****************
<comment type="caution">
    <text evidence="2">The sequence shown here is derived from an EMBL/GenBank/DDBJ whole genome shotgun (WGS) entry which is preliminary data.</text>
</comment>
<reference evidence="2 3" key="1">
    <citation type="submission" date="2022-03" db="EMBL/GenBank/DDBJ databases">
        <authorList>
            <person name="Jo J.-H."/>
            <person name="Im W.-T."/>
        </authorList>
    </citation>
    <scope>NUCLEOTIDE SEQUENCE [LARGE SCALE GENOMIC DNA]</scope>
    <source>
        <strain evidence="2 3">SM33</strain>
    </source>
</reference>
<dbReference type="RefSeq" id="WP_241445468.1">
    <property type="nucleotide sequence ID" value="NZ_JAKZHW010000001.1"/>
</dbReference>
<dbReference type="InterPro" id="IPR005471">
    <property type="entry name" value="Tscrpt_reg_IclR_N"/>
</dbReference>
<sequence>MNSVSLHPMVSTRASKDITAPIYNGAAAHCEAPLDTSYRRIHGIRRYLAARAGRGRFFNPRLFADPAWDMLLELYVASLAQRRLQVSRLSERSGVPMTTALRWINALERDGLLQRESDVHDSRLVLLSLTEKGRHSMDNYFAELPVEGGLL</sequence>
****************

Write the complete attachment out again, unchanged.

<comment type="caution">
    <text evidence="2">The sequence shown here is derived from an EMBL/GenBank/DDBJ whole genome shotgun (WGS) entry which is preliminary data.</text>
</comment>
<reference evidence="2 3" key="1">
    <citation type="submission" date="2022-03" db="EMBL/GenBank/DDBJ databases">
        <authorList>
            <person name="Jo J.-H."/>
            <person name="Im W.-T."/>
        </authorList>
    </citation>
    <scope>NUCLEOTIDE SEQUENCE [LARGE SCALE GENOMIC DNA]</scope>
    <source>
        <strain evidence="2 3">SM33</strain>
    </source>
</reference>
<dbReference type="RefSeq" id="WP_241445468.1">
    <property type="nucleotide sequence ID" value="NZ_JAKZHW010000001.1"/>
</dbReference>
<dbReference type="InterPro" id="IPR005471">
    <property type="entry name" value="Tscrpt_reg_IclR_N"/>
</dbReference>
<sequence>MNSVSLHPMVSTRASKDITAPIYNGAAAHCEAPLDTSYRRIHGIRRYLAARAGRGRFFNPRLFADPAWDMLLELYVASLAQRRLQVSRLSERSGVPMTTALRWINALERDGLLQRESDVHDSRLVLLSLTEKGRHSMDNYFAELPVEGGLL</sequence>